Stewart writes that her tendency to avoid making such limiting choices manifested in several career-defining ways, including her overarching decision to ground her work in both psychology and the then-burgeoning field of women’s studies, long before such interdisciplinarity was widely practiced.

U-M ADVANCE leadership committee in 2003 (L-R: Pamela Raymond, Abby Stewart, Sam Mukasa, Carol Fierke, Tony England, Martha Pollack, John Vandermeer and Mel Hochster)

But a particularly troublesome “either-or” choice for Stewart has been between her decision to maintain a career in academia and her desire to instead engage in direct, real-world activism. It was partly her drive to “choose both” and collapse that supposed binary that led to another major phase of her career: her role as co-founder and Director for 15 years of U-M’s ADVANCE Program. Originally created in 2002 by Stewart and an interdisciplinary group of colleagues, the initial goal of U-M ADVANCE was to address the lack of gender diversity among STEM faculty at U-M. Since then, the program has expanded its mission to that of improving faculty diversity (in terms of gender, race, ethnicity, and other factors) across the university. Over the years, ADVANCE has supported faculty engagement in developing fairer hiring and promotion practices, as well as documenting the challenges posed by an academic climate that does not always welcome diversity and supporting local efforts to improve that climate.

Stewart with a group of former students in 2006

Dr. Lilia Cortina, one of Stewart’s ADVANCE colleagues and collaborators, notes that “Stewart’s many contributions to this campus have been stunning, from launching new interdisciplinary degree programs, to building new homes for gender scholarship, to making science safe for women. The ADVANCE program she founded is unique in the nation, using data-based insights to enhance recruitment, retention, inclusion, and development of a diverse and excellent faculty. Thanks to her efforts, other universities look to U-M as a model when they want to work on faculty diversity.” Cortina adds that Stewart has also been a generous mentor to countless early career scholars. Many faculty, at Michigan and beyond, are deeply grateful for her warmth, wisdom, and guidance.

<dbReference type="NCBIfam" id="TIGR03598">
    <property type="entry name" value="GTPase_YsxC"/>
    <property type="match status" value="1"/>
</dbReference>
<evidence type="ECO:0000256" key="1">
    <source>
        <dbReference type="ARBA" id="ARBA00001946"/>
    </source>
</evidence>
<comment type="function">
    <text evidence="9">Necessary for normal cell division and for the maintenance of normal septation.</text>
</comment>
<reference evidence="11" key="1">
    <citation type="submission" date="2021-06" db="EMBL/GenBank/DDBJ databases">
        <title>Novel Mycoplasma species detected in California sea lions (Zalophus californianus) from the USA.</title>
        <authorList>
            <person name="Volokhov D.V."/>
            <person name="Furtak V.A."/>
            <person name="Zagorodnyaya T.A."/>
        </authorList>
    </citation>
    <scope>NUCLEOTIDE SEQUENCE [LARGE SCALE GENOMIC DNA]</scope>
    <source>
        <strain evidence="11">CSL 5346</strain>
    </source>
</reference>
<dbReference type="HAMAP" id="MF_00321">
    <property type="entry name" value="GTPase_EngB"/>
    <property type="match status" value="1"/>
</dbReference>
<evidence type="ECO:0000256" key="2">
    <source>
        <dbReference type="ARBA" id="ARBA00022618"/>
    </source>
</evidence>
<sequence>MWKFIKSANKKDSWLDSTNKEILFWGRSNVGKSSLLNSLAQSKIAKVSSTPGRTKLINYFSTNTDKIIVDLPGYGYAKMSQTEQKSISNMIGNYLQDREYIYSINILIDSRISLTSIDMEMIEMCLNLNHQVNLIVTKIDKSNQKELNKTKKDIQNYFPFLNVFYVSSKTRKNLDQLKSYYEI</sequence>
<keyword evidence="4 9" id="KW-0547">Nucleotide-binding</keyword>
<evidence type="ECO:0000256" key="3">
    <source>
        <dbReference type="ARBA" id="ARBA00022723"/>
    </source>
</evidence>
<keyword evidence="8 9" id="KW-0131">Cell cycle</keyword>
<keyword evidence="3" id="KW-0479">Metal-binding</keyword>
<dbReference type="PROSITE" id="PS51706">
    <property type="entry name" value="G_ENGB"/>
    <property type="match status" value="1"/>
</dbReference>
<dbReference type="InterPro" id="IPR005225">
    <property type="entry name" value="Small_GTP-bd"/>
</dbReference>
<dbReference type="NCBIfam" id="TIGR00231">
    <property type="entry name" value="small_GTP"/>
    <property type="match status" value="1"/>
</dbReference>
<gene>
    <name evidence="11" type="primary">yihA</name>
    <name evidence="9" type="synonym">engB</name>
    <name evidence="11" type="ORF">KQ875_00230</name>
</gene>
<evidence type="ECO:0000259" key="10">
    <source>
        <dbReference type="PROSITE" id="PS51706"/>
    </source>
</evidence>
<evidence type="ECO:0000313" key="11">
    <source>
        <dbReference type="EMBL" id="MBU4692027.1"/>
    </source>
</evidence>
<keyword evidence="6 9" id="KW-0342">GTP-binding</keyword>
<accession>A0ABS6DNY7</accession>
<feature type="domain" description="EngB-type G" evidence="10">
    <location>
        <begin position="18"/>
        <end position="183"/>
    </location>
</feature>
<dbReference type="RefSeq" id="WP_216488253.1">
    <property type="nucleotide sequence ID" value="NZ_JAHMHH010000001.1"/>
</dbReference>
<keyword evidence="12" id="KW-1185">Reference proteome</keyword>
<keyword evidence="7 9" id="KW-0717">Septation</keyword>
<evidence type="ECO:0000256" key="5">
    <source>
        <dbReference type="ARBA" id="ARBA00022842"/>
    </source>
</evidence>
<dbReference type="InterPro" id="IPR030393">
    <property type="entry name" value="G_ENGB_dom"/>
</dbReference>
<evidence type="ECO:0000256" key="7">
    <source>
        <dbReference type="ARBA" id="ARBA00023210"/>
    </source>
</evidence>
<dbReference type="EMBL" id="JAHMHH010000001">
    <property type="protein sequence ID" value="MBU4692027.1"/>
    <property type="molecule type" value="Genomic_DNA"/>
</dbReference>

Indeed, while Stewart sometimes wryly frames her many refusals-to-choose as examples of a lifelong “pattern of evasion,” they are instead manifestations of two tenets that form the beating heart of her career: a refusal to accept simple either-or binaries and a belief that no one perspective or methodology is adequate on its own. In Stewart’s work, the oppressive cultures in which women worldwide must operate is always one critical element of the story. But equally important is the beautiful intelligence and ingenuity each woman uses when constructing her own unique life, even while constrained by those oppressive hegemonies. At its most fundamental, Stewart’s “choose both” philosophy is about taking the nuanced view, about collapsing binaries into mutually illuminating dualities, and about the humanitarian and scientific imperative of recognizing a multiplicity of perspectives.



Bookwala, J., & Newton, N. (Eds.). (2022). Reflections from Pioneering Women in Psychology. Cambridge: Cambridge University Press. doi:10.1017/9781108891004